So, thanks to its similarity to other languages, the fact that it doesn't force you to think in any particular way, and the fact that a little Perl knowledge goes a long way, we can happily consign the idea that `Perl is hard' to mythology.

See also insightful commentary to the paper by Martin Maney:

Perl is hard ... Perl is built on a number of languages that will be familiar...

Actually, this is one of the reasons that Perl is hard to learn. On the one hand, if you've never met any of the languages and traditions that Perl borrows from, then it is hard because there are so many weird new things and weirder notation; but if you are familiar with many of Perl's roots, say C, Bourne shell, AWK, sed, then you'll have the problem of learning a language that lifts notions and bits of syntax from all of these, then alters them and mixes them together. There's a proper jargon word for the problem of learning something new that's similar but annoyingly different to something already well known, and this was my principle reaction to Perl.

Perl looks like line noise

It does. Mostly. Including a lot of code in the books that Perl fans tell us are the good ones, not to mention the stuff found in the perl news groups. I'm sorry, Perl may be capable of being written so that it doesn't look like a cat was playing with a mouse on your keyboard, but this almost never happens in practice. As for there was an Obfuscated C Competition long before there was an Obfuscated Perl one, this hardly deserves an answer, but I can't resist pointing out that Obfuscated C was a tradition before there was a Perl to have any such competition in, so this point is no point at all.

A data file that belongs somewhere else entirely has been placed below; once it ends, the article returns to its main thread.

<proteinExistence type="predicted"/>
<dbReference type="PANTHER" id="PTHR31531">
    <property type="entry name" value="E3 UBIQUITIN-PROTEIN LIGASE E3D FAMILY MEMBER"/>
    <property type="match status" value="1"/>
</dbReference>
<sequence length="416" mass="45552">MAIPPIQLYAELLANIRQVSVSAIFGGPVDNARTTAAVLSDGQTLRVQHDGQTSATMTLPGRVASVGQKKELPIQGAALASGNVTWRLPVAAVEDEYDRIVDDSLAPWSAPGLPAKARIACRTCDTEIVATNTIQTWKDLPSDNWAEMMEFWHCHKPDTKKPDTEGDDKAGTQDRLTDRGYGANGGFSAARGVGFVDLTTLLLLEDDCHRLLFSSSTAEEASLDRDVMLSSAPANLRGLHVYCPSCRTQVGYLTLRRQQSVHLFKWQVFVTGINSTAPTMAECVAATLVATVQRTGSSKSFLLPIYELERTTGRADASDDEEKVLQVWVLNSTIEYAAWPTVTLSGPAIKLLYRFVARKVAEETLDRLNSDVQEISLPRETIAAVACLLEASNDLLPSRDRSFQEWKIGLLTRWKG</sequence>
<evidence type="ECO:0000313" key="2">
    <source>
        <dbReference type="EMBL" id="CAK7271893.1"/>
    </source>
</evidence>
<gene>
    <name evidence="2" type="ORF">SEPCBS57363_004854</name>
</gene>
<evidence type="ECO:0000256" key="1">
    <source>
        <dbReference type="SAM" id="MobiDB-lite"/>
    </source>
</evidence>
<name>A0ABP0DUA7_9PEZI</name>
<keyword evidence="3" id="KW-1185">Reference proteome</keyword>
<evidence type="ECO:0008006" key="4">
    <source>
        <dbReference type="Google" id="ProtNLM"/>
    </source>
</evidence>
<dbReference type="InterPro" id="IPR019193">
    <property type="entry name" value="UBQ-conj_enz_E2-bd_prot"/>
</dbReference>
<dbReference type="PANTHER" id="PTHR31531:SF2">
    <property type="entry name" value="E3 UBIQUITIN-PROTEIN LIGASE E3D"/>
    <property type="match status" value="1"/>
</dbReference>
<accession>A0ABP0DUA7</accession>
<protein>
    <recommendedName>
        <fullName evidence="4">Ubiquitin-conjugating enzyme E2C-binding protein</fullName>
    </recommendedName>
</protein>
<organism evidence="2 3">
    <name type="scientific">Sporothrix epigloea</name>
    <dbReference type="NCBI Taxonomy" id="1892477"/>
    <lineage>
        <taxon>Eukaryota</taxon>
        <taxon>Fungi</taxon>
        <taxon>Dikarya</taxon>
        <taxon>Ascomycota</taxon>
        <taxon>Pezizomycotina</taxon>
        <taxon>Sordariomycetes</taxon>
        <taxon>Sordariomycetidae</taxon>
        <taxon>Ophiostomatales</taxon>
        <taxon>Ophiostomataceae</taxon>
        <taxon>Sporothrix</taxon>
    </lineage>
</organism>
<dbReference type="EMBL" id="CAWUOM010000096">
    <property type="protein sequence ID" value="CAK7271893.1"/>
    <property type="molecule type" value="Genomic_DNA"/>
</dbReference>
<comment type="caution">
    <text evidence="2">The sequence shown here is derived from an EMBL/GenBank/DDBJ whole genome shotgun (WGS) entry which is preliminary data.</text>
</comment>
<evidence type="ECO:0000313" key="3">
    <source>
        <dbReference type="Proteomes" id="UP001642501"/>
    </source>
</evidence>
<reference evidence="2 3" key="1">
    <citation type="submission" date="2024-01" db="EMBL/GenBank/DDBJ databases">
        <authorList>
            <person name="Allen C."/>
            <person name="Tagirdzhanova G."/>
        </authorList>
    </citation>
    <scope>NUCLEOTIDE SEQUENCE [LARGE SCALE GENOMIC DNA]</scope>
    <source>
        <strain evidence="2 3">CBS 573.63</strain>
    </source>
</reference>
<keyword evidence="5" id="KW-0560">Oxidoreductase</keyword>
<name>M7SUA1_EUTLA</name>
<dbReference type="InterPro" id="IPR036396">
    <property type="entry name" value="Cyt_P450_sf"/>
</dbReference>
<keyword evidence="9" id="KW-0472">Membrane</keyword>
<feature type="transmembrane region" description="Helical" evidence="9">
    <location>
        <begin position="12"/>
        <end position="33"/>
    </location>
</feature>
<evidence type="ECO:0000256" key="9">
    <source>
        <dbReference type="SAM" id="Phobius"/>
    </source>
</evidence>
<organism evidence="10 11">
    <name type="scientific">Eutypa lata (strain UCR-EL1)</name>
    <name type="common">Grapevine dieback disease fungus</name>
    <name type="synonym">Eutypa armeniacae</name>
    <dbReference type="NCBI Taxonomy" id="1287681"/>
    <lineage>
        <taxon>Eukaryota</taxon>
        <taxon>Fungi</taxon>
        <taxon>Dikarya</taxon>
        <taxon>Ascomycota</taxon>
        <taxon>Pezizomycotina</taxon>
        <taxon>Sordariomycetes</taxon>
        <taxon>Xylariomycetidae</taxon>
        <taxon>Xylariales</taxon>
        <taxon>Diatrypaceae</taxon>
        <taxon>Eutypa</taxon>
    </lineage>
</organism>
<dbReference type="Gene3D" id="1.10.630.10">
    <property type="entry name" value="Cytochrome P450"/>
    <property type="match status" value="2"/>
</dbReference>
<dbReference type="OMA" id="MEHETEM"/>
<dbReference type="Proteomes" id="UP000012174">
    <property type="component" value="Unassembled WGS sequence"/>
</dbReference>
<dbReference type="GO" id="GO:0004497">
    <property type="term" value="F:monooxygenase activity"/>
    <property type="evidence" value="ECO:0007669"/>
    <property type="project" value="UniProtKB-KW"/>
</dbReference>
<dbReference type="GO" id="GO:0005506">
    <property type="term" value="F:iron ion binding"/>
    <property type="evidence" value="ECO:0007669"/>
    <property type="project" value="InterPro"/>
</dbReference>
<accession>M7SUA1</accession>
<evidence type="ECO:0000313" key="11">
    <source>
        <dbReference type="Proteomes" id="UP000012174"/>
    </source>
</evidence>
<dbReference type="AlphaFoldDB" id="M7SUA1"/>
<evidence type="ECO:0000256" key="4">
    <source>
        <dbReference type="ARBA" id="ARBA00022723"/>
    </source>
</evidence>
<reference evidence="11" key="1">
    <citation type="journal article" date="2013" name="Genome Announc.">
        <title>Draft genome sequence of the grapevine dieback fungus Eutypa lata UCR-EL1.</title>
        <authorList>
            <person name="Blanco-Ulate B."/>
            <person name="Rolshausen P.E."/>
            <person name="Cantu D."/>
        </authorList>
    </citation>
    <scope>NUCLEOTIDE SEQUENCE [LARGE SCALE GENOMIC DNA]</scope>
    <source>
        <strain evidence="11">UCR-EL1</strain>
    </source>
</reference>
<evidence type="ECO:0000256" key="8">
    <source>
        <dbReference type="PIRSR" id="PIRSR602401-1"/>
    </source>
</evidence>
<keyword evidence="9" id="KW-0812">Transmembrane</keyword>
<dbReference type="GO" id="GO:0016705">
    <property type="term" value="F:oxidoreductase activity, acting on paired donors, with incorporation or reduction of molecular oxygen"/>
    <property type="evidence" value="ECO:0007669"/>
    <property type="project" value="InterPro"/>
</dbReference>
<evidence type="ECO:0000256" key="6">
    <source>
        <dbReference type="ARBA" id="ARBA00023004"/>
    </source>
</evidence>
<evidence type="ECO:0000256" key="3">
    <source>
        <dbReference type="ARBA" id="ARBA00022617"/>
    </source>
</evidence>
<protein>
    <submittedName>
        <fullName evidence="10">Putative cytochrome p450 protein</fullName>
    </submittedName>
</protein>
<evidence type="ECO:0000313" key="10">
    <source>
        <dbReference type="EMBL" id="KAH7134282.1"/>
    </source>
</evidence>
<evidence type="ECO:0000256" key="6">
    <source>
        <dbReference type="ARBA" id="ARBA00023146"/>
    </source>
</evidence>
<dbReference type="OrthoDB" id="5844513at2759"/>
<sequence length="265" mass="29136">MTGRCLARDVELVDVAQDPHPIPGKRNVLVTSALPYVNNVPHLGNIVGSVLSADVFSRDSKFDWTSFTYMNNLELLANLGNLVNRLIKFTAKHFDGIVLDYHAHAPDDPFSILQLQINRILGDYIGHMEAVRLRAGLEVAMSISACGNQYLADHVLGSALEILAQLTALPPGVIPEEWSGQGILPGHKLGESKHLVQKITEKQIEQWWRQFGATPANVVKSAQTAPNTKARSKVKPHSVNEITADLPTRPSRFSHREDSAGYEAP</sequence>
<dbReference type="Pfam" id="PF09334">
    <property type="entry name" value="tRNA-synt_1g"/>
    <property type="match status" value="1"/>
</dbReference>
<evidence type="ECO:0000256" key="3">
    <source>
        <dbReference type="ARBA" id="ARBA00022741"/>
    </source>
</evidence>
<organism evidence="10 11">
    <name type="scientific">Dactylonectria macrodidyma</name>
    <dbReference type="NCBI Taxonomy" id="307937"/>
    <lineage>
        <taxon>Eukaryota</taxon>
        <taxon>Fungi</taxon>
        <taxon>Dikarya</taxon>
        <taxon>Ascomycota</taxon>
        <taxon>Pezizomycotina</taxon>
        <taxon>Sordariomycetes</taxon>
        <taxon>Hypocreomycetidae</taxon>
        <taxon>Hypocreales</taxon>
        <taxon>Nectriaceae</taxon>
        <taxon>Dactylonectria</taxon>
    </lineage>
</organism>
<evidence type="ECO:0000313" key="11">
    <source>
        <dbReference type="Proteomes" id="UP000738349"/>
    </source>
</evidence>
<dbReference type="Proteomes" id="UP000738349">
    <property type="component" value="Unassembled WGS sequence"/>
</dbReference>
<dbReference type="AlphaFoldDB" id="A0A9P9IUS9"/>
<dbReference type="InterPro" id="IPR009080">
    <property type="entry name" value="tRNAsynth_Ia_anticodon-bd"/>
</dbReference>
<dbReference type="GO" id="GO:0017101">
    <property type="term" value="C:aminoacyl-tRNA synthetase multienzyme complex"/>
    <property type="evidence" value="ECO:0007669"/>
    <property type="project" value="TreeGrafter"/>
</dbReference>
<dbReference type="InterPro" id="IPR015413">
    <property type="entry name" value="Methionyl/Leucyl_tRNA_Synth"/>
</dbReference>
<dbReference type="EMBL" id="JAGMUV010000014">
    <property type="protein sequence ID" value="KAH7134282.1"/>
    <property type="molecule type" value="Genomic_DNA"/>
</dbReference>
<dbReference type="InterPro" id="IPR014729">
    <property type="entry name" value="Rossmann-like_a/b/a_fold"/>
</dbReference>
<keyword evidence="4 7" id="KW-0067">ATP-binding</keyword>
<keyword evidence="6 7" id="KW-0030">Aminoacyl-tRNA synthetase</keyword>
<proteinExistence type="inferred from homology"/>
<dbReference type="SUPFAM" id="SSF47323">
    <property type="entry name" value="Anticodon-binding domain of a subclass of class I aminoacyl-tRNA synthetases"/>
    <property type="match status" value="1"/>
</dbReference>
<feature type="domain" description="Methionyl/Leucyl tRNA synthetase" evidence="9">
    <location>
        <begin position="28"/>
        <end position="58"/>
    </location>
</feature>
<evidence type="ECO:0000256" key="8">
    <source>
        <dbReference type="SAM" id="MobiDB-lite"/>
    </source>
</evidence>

Perl is hard because it has regexps

True if you think regexps are hard. I don't, but I started learning them several decades ago. I will allow as Perl's regexps are rather more complex and studded with options that of necessity make them more confusing than simpler regexps, so there's some basis for this feeling even among those who know grep and other traditional regexp-based tools.

Perl is hard because it has references

He actually spends his time here trying to show that Perl's references make up for its lack of any real data structuring mechanisms (aside from arrays and simple associations, which of course are sometimes all you need). They don't, although the weak methods sketched are better than nothing. A little bit, anyway.

For additional examples of Perl hype one can browse that following papers: